The Great Sphinx, Big Buddha, Michelangelo's David -- they're not the only big statues out there. Take a look at these other large, yet lesser-known statues from around the world.
This Hanging Rhinoceros in Potsdam, Germany was created by Italian artist Stefano Bombardieri. "The rhinoceros is evocative of far-away lands," he says.
These lovers smooch in the Parque del Amor in Lima, Peru. The sculpture, called <i>El Beso</i> ("The Kiss"), depicts its artist, Victor Delfin, and his wife kissing.
The Canadian town of Shediac in New Brunswick calls itself the "Lobster Capital of the World." To advertise this fact, the town's western entrance displays the world's largest lobster statue.
North Dakota is home to some of the largest outdoor animal statues in the world. This is Salem Sue, the world's largest (fiberglass) Holstein cow. She stands 38 feet high and weighs 12,000 lbs. You can find her in New Salem, ND.
<i>Die Badende</i> ("The Bather") by artist Oliver Voss, stands 13 feet high. Her head and knees break through the water's surface to look like she is soaking in a giant bathtub. The statue is displayed in different countries; in this picture, it is in Hamburg, Germany.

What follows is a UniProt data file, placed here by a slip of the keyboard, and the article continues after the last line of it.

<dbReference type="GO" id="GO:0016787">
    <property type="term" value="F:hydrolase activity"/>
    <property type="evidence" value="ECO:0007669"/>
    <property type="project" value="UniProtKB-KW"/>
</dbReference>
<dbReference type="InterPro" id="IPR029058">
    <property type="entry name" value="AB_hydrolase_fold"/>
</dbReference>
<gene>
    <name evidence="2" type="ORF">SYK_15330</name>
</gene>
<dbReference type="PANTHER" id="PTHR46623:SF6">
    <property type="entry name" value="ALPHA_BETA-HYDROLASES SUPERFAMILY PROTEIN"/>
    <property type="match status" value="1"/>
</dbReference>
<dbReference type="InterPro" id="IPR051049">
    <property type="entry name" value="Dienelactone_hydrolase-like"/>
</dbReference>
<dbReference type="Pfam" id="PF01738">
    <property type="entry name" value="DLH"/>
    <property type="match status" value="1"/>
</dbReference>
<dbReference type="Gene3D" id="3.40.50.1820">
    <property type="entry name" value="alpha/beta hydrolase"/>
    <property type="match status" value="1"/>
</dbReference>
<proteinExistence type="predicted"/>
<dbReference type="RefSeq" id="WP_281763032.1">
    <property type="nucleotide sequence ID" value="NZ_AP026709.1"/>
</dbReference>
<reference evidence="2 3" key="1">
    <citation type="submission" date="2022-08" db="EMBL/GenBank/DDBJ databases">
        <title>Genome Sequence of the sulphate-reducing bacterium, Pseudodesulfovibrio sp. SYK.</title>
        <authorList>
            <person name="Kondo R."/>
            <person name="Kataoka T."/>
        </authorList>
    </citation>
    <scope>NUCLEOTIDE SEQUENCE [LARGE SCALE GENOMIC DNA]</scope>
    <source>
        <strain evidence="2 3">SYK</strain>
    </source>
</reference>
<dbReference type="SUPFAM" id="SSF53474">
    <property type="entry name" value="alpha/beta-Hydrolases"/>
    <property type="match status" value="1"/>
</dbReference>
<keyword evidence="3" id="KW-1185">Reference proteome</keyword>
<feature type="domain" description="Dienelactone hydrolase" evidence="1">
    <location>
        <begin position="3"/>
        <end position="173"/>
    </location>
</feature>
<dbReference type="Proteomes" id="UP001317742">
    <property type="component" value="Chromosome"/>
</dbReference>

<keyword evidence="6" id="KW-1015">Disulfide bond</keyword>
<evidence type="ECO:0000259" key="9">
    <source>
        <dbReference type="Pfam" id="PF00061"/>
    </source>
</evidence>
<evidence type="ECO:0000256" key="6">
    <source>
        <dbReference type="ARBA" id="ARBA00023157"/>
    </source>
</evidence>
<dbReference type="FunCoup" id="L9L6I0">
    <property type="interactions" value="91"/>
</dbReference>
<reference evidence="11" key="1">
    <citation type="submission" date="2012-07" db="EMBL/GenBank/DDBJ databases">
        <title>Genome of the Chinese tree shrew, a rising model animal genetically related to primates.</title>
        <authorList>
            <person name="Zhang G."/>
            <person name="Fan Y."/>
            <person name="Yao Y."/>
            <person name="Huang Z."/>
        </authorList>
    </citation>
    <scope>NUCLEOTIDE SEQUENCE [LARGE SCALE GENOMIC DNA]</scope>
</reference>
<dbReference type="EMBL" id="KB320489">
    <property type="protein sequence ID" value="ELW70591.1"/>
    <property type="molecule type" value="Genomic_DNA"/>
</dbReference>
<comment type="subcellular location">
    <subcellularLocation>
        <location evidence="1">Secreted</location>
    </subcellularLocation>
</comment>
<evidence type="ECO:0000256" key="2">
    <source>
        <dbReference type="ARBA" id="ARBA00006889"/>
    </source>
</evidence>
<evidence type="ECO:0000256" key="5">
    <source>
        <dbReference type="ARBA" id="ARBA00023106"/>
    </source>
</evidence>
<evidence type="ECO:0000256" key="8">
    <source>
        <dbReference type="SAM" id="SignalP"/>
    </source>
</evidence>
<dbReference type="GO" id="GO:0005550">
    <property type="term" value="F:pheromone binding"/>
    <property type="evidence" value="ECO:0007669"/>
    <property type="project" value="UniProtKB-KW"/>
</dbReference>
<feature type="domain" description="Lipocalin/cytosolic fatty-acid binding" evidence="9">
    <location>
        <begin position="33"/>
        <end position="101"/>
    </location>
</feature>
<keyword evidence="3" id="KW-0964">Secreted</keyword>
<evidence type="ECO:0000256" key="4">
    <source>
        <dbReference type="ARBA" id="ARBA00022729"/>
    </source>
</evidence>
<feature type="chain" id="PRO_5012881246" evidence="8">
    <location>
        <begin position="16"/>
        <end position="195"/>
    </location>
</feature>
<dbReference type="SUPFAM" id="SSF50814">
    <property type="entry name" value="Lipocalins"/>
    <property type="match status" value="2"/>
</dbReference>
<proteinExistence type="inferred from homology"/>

<i>Non-Violence</i> (aka "The Knotted Gun") is a pro-peace sculpture by Swedish artist Carl Fredrik Reuterswärd. It was done as a memorial tribute to his slain friend John Lennon. It sits outside the United Nations headquarters in NYC.
Dinosaur Land, in Virginia's Shenandoah Valley, displays more than 30 life-sized dinosaurs, including Allosaurus, Iguanodon and Stegosaurus.
This golden turtle and its rider, known as <i>Searching for Utopia</i>, was made by Belgian artist Jan Fabre. It now has a permanent home in Nieuwpoort, Belgium.
The Merlion, a half-fish, half-lion mythical creature, is an iconic symbol of Singapore. Visitors can climb to the crown of the 121-foot tall statue for a spectacular skyline view of the island resort of Sentosa.
The Little Mermaid, which sits on a rock in Copenhagen's harbor, was inspired by the Hans Christian Andersen tale. She was commissioned in 1909 by a Danish businessman and philanthropist Carl Jacobsen, who found inspiration for the statue in a ballet about the fairy tale.
Located in Washington, DC near the Tidal Basin, the memorial honors "the Man, the Movement and the Message" of this amazing Civil Rights leader. It conveys four themes from Dr. King's message -- justice, democracy, hope and love.